• Diving and Snorkeling the Reefs of Eilat: The Red Sea coral reefs are among the most interesting and easily accessible in the world; anyone who can swim even moderately well can snorkel and enjoy the underwater scene. If you want to scuba dive, you must bring your certification from abroad or obtain a license in Israel. Eilat is home to a number of diving schools with short- and longer-term programs for visitors, as well as programs in underwater photography. Once you've graduated from the coral reef just off the shores of southern Eilat, you can graduate to a dive cruise to the more extensive reefs of the Coral Island. You can snorkel in the Coral Beach Nature Preserve for less than $20, including rental of gear, or you can join diving cruises that begin at $40 for a dive. Diving instruction programs and major diving trips to the Sinai coast can run from $140 to thousands of dollars.

  • Diving at Dahab (Sinai Peninsula): Just across the border from Eilat is the Sinai Peninsula with its extraordinary reefs and clear, light-filled water. Reefs teeming with exotic marine life extend all the way down the coast; perhaps the most famous is the suicidal Blue Hole, off the town of Dahab (but not recommended by this book). At the southernmost tip of Sinai, just beyond the new resort center at Sharm el Sheik is the Egyptian National Park at Ras Muhammad, is a diver's super paradise (you'll need a visa for Egypt rather than a Sinai Only visa). Diving schools in Eilat and good Eilat travel agents and discounters can arrange diving-package excursions to Sinai where hotel prices are bargains compared to those for hotels inside Israel.
6 The Best Beaches

Israel has four seas (the Mediterranean, the Sea of Galilee, the Dead Sea, and the Red Sea), connections to two oceans (the Atlantic and the Indian), and offers an amazing variety of swimming experiences. The beaches of Israel look beautiful, but be careful about going in the water. Unusually strong riptides, whirlpools, and undertows along the Mediterranean coast can claim the strongest swimmer. Never swim in unguarded areas. Along much of the coast, especially north of Tel Aviv, the beaches seem sandy, but a few steps into the surf, and you're standing on a rocky shelf -- not a good place to be when waves come crashing down. Pollution is also a serious problem, as it is throughout the Mediterranean. Israel's beach standards are much higher than those of most Mediterranean countries, but on many days, garbage from other countries swirls along the coast. At Nahariya, Akko, and the Poleg Nature Reserve (8km or 4.8 miles south of Netanya), which have no sewage treatment plants, I would hesitate to put my head in the water. Israelis play compulsive paddleball on any stretch of beach they're on, regardless of sleeping sunbathers in the line of fire. Expect beaches to be lively, watch out for sea urchins and stinging coral in the Red Sea, and the burning medusas (jellyfish) that attack the Mediterranean beaches in July.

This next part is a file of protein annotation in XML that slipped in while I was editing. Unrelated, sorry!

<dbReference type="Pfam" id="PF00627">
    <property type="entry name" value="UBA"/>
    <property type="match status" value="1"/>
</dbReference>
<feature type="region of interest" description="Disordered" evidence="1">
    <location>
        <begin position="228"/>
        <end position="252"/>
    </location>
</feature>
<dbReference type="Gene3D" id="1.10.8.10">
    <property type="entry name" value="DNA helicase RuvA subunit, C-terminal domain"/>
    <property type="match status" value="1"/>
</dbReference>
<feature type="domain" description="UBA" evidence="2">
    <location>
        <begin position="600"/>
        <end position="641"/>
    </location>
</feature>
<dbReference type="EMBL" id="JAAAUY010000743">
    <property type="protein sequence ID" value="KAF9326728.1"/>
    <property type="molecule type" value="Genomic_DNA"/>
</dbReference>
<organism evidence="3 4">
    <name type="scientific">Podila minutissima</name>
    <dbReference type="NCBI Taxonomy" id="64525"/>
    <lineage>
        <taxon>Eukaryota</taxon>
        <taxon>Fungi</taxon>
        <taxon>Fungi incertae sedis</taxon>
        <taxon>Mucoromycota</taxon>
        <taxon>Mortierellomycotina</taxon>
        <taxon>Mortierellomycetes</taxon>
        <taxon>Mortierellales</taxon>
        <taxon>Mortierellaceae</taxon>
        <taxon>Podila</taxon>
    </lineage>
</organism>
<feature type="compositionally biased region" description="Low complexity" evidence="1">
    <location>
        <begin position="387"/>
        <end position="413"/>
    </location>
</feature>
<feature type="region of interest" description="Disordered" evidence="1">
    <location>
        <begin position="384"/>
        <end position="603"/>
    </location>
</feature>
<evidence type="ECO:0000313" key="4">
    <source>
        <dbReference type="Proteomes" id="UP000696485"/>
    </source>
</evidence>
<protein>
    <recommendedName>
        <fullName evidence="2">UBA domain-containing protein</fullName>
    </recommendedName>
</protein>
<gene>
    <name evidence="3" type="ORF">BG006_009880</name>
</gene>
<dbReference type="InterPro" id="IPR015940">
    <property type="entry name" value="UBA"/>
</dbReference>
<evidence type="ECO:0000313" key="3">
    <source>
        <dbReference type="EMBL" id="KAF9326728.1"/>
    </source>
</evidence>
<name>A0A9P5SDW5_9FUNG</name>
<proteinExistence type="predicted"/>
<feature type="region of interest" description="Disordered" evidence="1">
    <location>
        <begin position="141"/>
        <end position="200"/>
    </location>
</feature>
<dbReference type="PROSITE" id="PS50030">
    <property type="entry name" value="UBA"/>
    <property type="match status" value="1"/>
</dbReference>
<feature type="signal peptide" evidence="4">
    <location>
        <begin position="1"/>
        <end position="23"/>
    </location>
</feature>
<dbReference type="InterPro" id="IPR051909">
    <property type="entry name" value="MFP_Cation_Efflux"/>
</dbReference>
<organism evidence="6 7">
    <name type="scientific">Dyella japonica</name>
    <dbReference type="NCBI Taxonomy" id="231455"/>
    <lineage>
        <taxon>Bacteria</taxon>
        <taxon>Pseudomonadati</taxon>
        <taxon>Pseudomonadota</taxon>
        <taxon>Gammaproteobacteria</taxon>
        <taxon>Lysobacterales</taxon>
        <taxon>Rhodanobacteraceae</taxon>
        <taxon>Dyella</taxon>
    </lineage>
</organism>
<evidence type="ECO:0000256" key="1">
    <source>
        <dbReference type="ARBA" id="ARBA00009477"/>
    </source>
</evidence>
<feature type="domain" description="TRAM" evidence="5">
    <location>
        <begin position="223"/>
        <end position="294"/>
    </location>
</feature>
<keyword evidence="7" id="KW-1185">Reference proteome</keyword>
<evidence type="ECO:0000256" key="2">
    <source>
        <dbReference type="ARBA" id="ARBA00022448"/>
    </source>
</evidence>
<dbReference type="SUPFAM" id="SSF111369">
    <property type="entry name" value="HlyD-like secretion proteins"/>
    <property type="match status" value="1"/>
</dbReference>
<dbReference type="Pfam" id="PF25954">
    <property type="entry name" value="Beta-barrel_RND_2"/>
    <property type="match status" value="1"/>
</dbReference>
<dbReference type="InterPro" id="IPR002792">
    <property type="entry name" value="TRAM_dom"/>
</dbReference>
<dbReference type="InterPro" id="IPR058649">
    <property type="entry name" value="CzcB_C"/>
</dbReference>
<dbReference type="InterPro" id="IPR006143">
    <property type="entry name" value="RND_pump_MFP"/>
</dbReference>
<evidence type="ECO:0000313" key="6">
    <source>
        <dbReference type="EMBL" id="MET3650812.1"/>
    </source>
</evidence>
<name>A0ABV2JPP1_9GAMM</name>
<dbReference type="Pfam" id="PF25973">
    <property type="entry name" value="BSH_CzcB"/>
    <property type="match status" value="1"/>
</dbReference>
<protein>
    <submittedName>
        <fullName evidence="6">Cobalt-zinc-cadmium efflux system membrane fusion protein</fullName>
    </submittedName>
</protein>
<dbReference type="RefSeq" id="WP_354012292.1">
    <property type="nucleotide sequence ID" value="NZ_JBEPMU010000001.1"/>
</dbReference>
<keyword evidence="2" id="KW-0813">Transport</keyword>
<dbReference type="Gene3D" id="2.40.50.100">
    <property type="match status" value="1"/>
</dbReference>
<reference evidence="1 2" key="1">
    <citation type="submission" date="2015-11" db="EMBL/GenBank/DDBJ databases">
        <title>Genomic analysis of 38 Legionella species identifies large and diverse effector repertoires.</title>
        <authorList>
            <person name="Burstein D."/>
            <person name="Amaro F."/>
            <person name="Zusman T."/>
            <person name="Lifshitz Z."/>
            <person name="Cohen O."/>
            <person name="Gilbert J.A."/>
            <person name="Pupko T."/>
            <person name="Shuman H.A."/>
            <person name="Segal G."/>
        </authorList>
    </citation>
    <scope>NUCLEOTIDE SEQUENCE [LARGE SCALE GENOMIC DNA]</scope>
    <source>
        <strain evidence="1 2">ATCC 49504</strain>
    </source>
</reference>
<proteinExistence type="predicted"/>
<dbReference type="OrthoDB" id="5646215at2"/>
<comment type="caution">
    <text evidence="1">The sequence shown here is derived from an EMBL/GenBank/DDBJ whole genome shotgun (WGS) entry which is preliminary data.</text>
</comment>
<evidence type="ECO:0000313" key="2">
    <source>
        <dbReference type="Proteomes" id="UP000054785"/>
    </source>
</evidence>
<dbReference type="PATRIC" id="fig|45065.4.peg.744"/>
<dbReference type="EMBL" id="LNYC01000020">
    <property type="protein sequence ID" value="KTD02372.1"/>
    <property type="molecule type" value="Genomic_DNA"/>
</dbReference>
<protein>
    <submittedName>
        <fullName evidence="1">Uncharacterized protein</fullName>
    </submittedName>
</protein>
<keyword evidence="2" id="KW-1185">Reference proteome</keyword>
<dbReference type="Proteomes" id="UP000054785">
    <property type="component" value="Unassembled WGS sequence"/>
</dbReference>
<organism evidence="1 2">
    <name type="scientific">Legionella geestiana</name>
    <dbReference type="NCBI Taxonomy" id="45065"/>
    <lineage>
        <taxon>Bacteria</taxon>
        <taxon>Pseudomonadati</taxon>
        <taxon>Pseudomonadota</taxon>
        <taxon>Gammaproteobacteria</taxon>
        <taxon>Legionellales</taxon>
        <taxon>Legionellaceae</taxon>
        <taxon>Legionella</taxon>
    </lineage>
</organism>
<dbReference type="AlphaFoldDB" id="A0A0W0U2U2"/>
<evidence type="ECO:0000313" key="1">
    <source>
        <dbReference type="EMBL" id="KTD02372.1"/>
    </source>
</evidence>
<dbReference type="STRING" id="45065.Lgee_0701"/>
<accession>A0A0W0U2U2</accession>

• Gordon Beach (Tel Aviv): Perhaps the most accessible place to sample the Mediterranean, this free municipal beach has showers, and a friendly mix of Israelis, new Russian immigrants, and tourists from luxury hotels; there are nearby places to take a break for a snack or meal; the sand is passably clean, and when the tide is clear, the beach is a pleasure.

  • Mikmoret Beach (between Netanya and Caesaria): If you have a car, this is a lifeguarded, slightly sheltered out-of-the-way beach with a restaurant, showers, and changing rooms. To the south, the beach goes on straight for miles, and is good for long walks. In-season entrance is $2.40 per person, deducted from your restaurant bill if you have a full meal.

  • Aqueduct Beach (just north of Caesaria): An ancient Roman aqueduct gives this beach its name and travel-poster ambience. There are no showers or amenities or crowds except on summer weekends, when vendors sell drinks and snacks. Not good for swimming if the water is rough, but on calm days, as you float in the Mediterranean and gaze at the romantic ruins, you know it's not the Jersey Shore. Currently the beach is free, with an impromptu parking area.